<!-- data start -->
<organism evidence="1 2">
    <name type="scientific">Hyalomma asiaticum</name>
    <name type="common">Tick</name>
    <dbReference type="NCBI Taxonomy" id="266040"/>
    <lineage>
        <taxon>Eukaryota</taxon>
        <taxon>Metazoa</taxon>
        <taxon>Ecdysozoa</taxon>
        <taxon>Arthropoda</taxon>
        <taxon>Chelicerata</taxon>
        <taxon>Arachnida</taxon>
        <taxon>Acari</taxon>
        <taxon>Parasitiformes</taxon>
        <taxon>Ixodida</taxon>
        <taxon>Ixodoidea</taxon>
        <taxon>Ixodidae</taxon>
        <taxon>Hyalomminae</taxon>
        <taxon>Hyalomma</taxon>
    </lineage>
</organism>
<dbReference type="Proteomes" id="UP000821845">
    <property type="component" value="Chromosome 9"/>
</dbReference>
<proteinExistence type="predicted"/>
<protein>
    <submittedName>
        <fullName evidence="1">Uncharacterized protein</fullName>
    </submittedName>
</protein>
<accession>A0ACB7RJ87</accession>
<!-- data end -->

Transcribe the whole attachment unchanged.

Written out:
<organism evidence="1 2">
    <name type="scientific">Hyalomma asiaticum</name>
    <name type="common">Tick</name>
    <dbReference type="NCBI Taxonomy" id="266040"/>
    <lineage>
        <taxon>Eukaryota</taxon>
        <taxon>Metazoa</taxon>
        <taxon>Ecdysozoa</taxon>
        <taxon>Arthropoda</taxon>
        <taxon>Chelicerata</taxon>
        <taxon>Arachnida</taxon>
        <taxon>Acari</taxon>
        <taxon>Parasitiformes</taxon>
        <taxon>Ixodida</taxon>
        <taxon>Ixodoidea</taxon>
        <taxon>Ixodidae</taxon>
        <taxon>Hyalomminae</taxon>
        <taxon>Hyalomma</taxon>
    </lineage>
</organism>
<dbReference type="Proteomes" id="UP000821845">
    <property type="component" value="Chromosome 9"/>
</dbReference>
<proteinExistence type="predicted"/>
<protein>
    <submittedName>
        <fullName evidence="1">Uncharacterized protein</fullName>
    </submittedName>
</protein>
<accession>A0ACB7RJ87</accession>